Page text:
Deploy a highly available application in a scalable VPC architecture on AWS.
10 min read
Table of contents
- Preparation for the deployment
- VPCs Deployment
- VPC traffics observability
- The application deployment
- Troubleshooting tips
In this article, we are going to deploy a VPC architecture in a scalable way. It is mainly about deploying two VPCs, one for a bastion host in a public subnet, and the second one for the main resources of the architecture, namely two private subnets that will be used to host the different instances of an autoscaling group that will be distributed across the two availability zones to ensure the high availability of the application. Since these instances will be in private subnets they will not be able to have public IPs so no internet access. So to allow them to have internet access, a NAT gateway will be set up in a public subnet, and the route tables will be updated to route the outgoing traffic by default to the NAT gateway to allow the resources in the private subnets to have internet access. To serve the requests coming from the internet to the application, a Network Load Balancer will be set up in front of the auto-scaling group. And finally to allow private communication between the two VPCs a transit gateway will be set up.
Preparation for the deployment
This application will be based on an ec2 instance with all the prerequisites and dependencies for the proper functioning of the application. So to do this we will create an ec2 instance on which to install and make all the necessary configurations for the web application to be ready to use. Of course, feel free to set up your web application, so everything it will need to be ready to use (web server, DB, etc.)
Once everything is ready, we will create a golden AMI based on the EC2 instance.
An Amazon Machine Image (AMI) is a supported and maintained image provided by AWS that provides the information required to launch an instance. You can create your own AMI, customize the instance (for example, install software on the instance), and then save this updated configuration as a custom AMI. Instances launched from this new custom AMI include the customizations that you made when you created the AMI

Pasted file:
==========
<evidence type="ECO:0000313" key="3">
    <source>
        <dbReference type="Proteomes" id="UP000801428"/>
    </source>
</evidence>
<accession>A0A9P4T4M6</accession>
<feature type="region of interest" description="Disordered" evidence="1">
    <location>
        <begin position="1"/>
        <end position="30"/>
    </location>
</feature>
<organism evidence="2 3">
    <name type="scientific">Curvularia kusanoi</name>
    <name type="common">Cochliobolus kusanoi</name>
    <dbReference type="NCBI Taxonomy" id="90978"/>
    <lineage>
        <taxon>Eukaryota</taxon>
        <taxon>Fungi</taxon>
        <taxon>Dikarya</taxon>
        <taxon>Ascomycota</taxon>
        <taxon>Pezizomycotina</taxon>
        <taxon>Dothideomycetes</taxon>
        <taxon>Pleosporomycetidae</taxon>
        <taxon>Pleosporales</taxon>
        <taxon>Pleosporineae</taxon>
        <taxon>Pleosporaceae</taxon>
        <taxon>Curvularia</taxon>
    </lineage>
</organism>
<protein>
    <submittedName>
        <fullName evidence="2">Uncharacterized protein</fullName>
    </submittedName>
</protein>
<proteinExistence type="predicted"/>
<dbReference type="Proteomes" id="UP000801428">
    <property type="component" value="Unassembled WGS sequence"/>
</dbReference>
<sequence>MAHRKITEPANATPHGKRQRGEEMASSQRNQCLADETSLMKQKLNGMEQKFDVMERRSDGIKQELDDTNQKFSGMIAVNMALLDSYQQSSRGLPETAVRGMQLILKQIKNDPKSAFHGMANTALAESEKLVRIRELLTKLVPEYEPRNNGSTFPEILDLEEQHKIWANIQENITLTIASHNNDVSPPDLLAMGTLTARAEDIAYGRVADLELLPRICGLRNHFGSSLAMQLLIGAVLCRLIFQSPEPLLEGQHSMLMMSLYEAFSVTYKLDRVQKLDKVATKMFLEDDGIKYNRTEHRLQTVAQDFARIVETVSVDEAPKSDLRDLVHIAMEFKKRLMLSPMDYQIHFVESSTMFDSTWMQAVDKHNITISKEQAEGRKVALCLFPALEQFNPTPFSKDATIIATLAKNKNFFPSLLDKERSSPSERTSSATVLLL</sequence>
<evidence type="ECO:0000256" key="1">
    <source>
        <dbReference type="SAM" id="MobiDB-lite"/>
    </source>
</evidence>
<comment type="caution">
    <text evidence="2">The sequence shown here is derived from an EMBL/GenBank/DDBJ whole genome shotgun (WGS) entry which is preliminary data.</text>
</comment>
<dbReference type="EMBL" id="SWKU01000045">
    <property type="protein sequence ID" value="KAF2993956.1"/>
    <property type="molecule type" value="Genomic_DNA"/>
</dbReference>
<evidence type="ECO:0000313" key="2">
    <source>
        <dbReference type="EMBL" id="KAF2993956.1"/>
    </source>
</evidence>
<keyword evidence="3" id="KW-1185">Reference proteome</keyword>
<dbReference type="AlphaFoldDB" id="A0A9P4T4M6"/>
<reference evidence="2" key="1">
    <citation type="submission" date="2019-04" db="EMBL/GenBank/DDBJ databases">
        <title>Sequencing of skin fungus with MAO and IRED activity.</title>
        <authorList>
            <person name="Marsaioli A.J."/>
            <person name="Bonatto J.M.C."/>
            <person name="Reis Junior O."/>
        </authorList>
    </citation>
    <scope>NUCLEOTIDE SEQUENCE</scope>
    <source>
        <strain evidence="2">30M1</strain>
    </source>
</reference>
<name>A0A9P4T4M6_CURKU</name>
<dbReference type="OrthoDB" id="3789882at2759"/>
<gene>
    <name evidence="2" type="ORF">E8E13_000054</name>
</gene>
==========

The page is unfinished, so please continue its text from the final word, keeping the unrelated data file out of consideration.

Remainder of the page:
So to create your custom AMI:
stop the ec2 instance.
Click on action>images and templates> create an image**.
Once the necessary fields are filled in, click on create an image.
Wait for the image creation to finish
Deleting (terminating) the instance.
Bastion Host VPC
To create the VPC:
Navigate to VPC dashboard
Click on the button create VPC
In the VPC settings, choose only VPC
Define IPv4 CIDR the address block and click on create VPC to validate the creation of the VPC.
As you may have seen on the architecture at the beginning, in this VPC there must be a public subnet in which the bastion host will reside. To set up a public subnet, several elements come into play, the main ones are the route tables and the internet gateway. For a subnet to be public, it must be associated with a route table that directs traffic to an internet gateway.
Create Internet Gateway
So let's create the internet gateway first.
In the VPC menu, click on internet gateway on the left,
Then click on the create internet gateway button, enter the gateway name and click on create internet gateway to validate.
Once the internet gateway is created you will see a banner that invites you to attach it to a VPC, click on it then attach it to the previously created VPC.
Create the public subnet
In the VPC menu click left on the subnet
Click the create subnet button
In the VPC section choose the VPC in which the subnet must be located
In the subnet parameters, define a name, then define the IPv4 CIDR block.
Click on create subnet to validate.
Create route tables and add routing rules